In any event, commerce will ensure that the current pace of development of AI and Machine Learning will continue and accelerate. The time left for planning is short.

We are ignoring the new machine age at our peril | Comment is free | The Guardian.

Ambient Intelligence

This is an interesting idea: Ambient Intelligence.

“an ever-present digital fog in tune with our behavior and physiological state”

As AI slowly improves in particular domains, we will see the techniques and algorithms incorporated into previously static control systems.

For example, your household heating system could learn the best way to adjust the temperature in the most efficient way, having learned what you like. Other appliances will have some form of learning built in too.

So what we will see will be the widespread adoption of Artificial Narrow Intelligence. There won’t be one Artificial General Intelligence in your house, just lots of narrow ones.

The problem I see with this is the lack of serendipity. What a bland world it would be if we were surrounded by devices which made the world just perfect for us with no surprises. How would we ever be enticed to step outside our comfort zones? We would replicate our “echo chamber” online experience in the real world.

Here’s the full article by Neil Howe (@lifecourse):

Artificial Intelligence Paves The Way For Ambient Intelligence – Forbes.

Clash of the Titans ! (R vs Python)

This is a good comparison of Python and R if you are deciding which to use in your data analytics projects.

Learn Analytics

This is to all out there who are wondering which is better language to learn for data analysis and visualization. Whether one should use R or Python when they do their everyday data analysis tasks.

Both Python and R are amongst the most extensively held languages for data analysis, and have their supporters and opponents. While Python is a lot praised for being a general-purpose language with an easy-to-understand syntax, R’s functionality is developed with statisticians in thoughts, thus giving it field-specific advantages such as excessive features for data visualization.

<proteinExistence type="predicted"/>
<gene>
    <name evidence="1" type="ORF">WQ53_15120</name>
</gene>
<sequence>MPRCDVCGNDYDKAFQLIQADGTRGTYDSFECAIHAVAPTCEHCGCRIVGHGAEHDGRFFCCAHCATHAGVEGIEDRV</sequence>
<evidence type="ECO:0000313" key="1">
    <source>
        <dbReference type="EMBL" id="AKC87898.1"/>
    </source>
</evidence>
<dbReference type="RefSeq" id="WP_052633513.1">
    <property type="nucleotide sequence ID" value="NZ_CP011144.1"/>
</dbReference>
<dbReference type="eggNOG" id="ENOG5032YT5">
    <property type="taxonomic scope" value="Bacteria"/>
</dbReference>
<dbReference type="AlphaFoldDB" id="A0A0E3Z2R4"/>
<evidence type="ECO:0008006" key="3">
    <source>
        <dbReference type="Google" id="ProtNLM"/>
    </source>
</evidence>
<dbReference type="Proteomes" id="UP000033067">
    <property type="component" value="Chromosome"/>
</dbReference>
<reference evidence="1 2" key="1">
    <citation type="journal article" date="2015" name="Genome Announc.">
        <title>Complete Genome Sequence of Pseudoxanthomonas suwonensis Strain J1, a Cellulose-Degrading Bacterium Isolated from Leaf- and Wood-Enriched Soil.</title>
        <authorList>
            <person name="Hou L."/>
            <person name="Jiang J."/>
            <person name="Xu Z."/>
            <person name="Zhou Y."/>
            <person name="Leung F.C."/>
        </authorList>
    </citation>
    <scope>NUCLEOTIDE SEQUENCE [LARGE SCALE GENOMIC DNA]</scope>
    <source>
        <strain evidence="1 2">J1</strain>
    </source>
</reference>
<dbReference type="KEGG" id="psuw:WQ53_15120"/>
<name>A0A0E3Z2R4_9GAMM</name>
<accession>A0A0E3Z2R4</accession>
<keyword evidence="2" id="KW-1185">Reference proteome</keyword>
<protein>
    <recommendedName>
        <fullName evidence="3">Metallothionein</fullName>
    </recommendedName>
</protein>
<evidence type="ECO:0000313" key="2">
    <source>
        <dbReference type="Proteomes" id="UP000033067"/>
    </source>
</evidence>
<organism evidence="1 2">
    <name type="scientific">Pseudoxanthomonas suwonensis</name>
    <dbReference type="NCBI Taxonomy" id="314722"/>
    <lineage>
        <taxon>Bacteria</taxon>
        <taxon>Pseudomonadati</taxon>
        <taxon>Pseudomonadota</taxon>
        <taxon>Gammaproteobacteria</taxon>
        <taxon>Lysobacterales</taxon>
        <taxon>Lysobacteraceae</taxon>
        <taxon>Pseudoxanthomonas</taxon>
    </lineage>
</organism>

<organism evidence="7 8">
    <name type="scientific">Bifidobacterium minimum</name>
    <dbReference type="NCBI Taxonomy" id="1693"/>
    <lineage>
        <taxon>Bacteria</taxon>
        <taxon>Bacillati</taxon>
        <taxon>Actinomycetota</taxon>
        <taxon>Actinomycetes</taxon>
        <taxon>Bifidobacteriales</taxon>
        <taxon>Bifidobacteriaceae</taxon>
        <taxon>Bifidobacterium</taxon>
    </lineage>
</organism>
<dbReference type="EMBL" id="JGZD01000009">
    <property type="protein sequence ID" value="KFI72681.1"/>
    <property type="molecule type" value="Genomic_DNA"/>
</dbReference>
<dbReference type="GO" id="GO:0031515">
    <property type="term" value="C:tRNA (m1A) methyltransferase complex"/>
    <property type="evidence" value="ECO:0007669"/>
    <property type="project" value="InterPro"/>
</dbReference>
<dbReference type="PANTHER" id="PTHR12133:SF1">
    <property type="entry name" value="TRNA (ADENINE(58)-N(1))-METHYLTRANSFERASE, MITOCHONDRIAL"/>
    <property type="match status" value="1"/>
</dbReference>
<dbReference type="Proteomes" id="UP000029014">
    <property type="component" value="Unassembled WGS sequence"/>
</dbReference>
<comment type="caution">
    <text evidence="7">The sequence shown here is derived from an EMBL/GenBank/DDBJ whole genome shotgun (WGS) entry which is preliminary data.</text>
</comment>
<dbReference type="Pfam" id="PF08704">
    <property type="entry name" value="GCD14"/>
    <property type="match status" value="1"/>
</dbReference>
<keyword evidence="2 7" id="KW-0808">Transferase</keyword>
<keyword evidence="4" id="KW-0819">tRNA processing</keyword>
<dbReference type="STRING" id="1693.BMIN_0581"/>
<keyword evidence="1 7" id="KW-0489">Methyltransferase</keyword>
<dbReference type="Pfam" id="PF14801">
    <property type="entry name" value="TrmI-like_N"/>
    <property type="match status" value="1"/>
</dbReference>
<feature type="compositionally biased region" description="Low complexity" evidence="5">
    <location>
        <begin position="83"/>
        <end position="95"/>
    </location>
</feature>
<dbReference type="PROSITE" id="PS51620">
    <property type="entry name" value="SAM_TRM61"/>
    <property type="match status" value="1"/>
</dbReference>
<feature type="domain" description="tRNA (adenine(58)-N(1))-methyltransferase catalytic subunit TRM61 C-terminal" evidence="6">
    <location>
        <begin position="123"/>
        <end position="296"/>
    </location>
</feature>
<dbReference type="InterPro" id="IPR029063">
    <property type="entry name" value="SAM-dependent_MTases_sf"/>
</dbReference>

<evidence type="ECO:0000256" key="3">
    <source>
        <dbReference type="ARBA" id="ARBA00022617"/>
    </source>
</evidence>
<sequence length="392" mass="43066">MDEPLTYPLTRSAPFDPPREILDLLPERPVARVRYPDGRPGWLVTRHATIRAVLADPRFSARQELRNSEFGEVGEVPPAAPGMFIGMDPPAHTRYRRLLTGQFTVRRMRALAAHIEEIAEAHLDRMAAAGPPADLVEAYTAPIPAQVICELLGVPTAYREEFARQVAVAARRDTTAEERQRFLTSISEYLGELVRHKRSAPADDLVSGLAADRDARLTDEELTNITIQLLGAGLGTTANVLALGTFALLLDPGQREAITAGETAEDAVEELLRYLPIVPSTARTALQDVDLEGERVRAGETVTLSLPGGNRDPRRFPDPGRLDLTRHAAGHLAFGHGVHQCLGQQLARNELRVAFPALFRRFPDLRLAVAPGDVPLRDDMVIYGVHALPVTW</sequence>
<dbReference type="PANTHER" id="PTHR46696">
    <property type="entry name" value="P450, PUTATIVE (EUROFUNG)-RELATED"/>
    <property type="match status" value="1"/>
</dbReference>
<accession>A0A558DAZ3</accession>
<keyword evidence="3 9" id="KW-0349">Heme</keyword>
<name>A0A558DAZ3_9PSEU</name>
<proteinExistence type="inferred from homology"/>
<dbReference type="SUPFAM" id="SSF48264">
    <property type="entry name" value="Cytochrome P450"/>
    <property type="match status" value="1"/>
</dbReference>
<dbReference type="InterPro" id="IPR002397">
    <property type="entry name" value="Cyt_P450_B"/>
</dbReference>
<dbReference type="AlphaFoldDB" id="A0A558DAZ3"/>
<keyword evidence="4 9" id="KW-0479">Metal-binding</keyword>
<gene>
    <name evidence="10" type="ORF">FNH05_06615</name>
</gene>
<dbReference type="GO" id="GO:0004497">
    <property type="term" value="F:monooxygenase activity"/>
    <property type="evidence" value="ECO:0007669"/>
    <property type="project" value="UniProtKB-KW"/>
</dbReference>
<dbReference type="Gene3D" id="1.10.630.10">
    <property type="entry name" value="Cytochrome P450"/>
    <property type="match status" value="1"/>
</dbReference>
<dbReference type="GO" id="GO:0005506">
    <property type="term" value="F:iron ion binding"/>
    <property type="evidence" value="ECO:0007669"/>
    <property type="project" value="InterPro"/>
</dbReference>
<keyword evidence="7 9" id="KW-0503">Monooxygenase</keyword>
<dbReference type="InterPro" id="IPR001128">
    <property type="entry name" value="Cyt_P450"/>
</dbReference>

The DataCamp has recently released a new infographic for everyone interested in how these two (statistical) programming languages relate to each other. This superb infographic discovers what the strengths of R over Python and vice versa, and aims to provide a basic comparison between these two programming languages from a data science and statistics perspective.

R vs Python for data scienceNote:

Not to ignore the…

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The Machine Vision Algorithm Beating Art Historians at Their Own Game

This is an interesting application of image processing. The machine learning algorithms are trained on a subset of paintings taken from a data set of more than 80,000. The resulting feature set has over 400 dimensions.

When presented with a painting it has not seen before, it correctly guessed the artist more than 60% of the time. It has also detected additional links between different styles and periods:

It links expressionism and fauvism, which might be expected given that the latter movement is often thought of as a type of expressionism. It links the mannerist and Renaissance styles, which clearly reflects that fact that mannerism is a form of early Renaissance painting.

However, it also apparently confuses certain styles:

… it often confuses examples of abstract expressionism and action paintings, in which artists drip or fling paint and step on the canvas. Saleh and Elgammal [the creators of the ML algorithms] … say that this kind of mix-up would be entirely understandable for a human viewer. “’Action painting’ is a type or subgenre of “abstract expressionism,’” they point out.

Of course, this could also mean that the machine is correct and different “genres” of abstact paintings are completely arbitrary. But what is does highlight is that machine learning has a way to go before it can start offering subjective opinions.

via The Machine Vision Algorithm Beating Art Historians at Their Own Game | MIT Technology Review.